GTD Cafe: 8 Moments When GTD Matters Most

Each Wednesday The Daily Saint hosts the GTD Cafe, focusing on David Allen's Getting Things Done methodology.

GTD Cafe

All of us have a "dead time" during the day.   For my son, age three, it's between 6:30-7:30pm.  He gets tired and is generally uncooperative.  Hey, you can't blame the guy, he's working on staying up late like his big sister is able to do!  For me, after lunch is the time when I get a little down and have to combat the dead time with some clever work strategies.  How about you? When does GTD matter most in your day?  Here are 8 moments in the day when GTD makes a difference in my life:

1.  Waking up: if GTD is about action-oriented decision making, then it's time to put mind over mattress and wake up at the same time each day.  This doesn't prohibit an occasional weekend-sleep-in but for the most part, getting up early and at the same time works for most GTD enthusiasts.

2.  Morning routine: I was inspired years ago by Tom Hanks and the movie, Turner and Hooch.  Hanks played an obsessive-compulsive cop who starts his day the same way, every day.  Clothes are laid out, coffee is waiting to be drunk, and minutes are scripted to the "t".  You don't have to be as obsessive as Hanks was in the movie, but establishing and sticking to your routine is a must for a true GTD sensei. 

3. Commute: Whether you have a short walk to work or a more arduous journey, commuting time is learning time.  Every GTD master I know is using her/his commute time for ongoing ed.  I generally keep 1-2 audio books on my passenger seat for my listening pleasure.  Keep a notepad or audio device to capture key ideas so that you can get them out of your head.

4. The first 20 minutes at work: Rather than checking email first thing or puttering around with a few colleagues to start the day, why not review your to-do list which you created the night before (right?) and start in on your Most Important Tasks.  If you have an interruption-rich job like I do, then it's not always easy to launch into your own work.  Nonetheless, it's still vital to pregame your day and then tackle it with the force of a speeding bullet.

5. The "lag time" part of your day: It's 1:30pm, your lunch is digesting and you don't have the same vigor as when it was 9am.  Welcome to life!  It's at this point in the day (and we all have our different 'lag times') when GTD matters most.  The key is to stick to your plan, be flexible and kind with yourself and keep moving.  I find that manual labor of mindless labor (like filing) can be the perfect antidote for the post-lunch blues.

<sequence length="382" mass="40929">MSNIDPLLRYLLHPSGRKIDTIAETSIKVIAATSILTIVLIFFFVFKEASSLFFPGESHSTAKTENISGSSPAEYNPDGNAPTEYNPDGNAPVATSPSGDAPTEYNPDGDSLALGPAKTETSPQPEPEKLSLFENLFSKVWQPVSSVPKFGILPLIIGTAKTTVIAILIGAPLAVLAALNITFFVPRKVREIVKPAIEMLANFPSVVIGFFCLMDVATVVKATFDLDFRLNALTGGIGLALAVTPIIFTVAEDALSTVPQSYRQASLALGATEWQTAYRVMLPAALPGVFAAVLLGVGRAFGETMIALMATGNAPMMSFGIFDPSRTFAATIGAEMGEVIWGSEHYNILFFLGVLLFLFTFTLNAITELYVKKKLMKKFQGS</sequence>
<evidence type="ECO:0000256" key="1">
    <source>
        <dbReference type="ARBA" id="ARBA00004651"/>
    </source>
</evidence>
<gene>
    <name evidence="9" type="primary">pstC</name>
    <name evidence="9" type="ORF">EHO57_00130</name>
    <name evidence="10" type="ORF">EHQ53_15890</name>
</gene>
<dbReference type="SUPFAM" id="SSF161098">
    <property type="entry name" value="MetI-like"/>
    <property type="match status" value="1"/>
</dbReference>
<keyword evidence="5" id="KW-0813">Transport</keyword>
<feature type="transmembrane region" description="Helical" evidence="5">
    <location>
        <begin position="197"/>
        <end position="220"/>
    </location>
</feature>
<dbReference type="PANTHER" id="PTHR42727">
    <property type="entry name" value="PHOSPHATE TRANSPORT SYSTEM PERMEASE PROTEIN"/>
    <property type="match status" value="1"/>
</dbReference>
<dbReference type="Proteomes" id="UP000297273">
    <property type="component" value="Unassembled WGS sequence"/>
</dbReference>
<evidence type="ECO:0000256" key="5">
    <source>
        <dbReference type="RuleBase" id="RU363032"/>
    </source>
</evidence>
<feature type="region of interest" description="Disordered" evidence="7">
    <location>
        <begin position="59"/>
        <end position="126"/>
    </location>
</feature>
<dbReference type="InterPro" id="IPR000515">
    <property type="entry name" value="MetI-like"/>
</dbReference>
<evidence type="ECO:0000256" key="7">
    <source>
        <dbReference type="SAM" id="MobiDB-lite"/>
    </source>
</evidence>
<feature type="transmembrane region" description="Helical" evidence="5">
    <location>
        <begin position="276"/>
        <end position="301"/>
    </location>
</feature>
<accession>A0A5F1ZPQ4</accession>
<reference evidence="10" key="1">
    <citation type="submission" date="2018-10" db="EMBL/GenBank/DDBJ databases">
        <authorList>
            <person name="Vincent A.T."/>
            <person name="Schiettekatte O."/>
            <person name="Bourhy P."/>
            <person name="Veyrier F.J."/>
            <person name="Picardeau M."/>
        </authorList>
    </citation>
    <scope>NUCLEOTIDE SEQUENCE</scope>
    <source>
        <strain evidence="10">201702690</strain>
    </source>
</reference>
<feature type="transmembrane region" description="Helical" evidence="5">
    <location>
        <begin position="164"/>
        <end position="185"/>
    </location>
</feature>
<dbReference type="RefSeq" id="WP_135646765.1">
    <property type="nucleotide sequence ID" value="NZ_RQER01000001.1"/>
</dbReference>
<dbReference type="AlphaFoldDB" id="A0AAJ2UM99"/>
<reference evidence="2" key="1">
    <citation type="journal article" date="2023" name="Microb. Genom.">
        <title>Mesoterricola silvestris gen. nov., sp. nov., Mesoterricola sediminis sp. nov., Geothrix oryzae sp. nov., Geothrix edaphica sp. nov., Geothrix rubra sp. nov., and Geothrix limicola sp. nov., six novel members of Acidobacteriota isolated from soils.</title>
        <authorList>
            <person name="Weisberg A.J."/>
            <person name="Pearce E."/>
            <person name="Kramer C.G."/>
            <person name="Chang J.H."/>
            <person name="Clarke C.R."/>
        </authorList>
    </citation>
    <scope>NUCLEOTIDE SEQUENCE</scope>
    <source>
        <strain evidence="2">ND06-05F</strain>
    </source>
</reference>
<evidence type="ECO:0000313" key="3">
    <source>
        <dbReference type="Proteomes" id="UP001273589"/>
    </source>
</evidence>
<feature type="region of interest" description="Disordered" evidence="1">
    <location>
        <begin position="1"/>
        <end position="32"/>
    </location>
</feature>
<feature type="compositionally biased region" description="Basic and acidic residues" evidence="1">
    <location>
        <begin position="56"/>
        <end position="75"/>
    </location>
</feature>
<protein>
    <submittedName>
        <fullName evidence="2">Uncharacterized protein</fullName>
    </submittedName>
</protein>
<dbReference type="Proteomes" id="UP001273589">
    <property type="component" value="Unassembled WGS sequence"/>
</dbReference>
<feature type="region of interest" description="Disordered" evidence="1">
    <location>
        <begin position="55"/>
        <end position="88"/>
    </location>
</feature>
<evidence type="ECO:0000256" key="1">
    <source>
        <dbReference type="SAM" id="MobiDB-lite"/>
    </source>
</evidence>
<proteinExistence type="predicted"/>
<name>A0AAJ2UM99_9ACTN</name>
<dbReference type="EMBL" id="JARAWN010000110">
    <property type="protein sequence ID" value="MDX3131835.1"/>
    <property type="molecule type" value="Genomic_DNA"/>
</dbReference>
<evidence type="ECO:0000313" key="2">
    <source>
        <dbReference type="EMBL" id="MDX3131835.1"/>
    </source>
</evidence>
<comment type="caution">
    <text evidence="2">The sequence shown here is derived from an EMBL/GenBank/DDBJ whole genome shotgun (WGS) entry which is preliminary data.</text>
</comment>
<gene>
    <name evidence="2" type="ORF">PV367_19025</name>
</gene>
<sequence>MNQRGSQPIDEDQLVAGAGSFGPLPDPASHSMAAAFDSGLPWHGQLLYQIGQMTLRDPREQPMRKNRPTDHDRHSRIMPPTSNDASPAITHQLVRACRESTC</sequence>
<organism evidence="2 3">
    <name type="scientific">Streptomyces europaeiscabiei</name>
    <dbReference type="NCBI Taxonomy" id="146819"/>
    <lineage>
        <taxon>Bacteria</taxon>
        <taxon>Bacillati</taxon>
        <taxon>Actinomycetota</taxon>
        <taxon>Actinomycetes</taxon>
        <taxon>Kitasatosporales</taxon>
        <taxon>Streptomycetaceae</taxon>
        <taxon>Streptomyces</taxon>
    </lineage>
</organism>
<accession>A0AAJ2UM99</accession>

6. The last 20 minutes at work: Here are some good practices for the 9th inning of your work day: clear off your desk, process any leftover mail, clear out your in box, respond to emails, plot out the following day, call your spouse to see if anything needs to be picked up at work, put in a courtesy call for your evening appointment to see if it's still on, read through your Google Reader and GTD Network feeds.

7. 6-9 PM: Being fully present is another GTD concept.  If you have a family (or even pets for that matter), then you know that children demand a certain level of attention.  From the moment I get home from work, my kids are all over me and want to wrestle, play with blocks and provide undivided attention to their needs.  The key is to be fully present- if you know what you have to do the next day, you won't be worrying about it during your family time.  Turn off the tube, ignore your email and be present to the moment.

8. Just before bed: It's a seldom discussed issue but the final hour of the day is crucially important for the GTD practitioner.  Mornings grab all of the headlines but it's the final hour that can make or break your day.  The art of winding down is vital and makes a statement about you, your level of productivity and your desire for life balance.  No matter how hectic life can get, take the final hour of the day to veg-out and relax.  Read a chapter from a novel, watch Sports-center, or play a video game. 

These are just 8 of the moments when GTD leaves its mark on my day.  How about you?

Resources for the Road
GTD Cafe: New Spin on Waiting-For Action Items
Zen Habits: GTD FAQ
GTD Cafe: GTD in Daily Life- a Snapshot
LifeHack: What You Should Know Before Starting GTD
E Leadership: GTD Religion or Real Living?
GTD Cafe: David Allen and Bruce Lee

 

*Today's post is also available at The Daily Saint  

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  • Guest

    I love the "being fully present" concept – you are so right that we need to  fully attend to whatever we're doing.  I tend to fall short on this so many times.  Working from home tends to lead to doing three things at one time.  None of them get done to perfection and it takes me longer than if I had just tackled one at a time.  Morning time, early wake up and the quiet that fills my home before anyone else is up lead to my most productive hours of the day.  Thanks for a great post!  You got me thinking about other parts of my day that I sort of just "write off" and how they can be used to the fullest.

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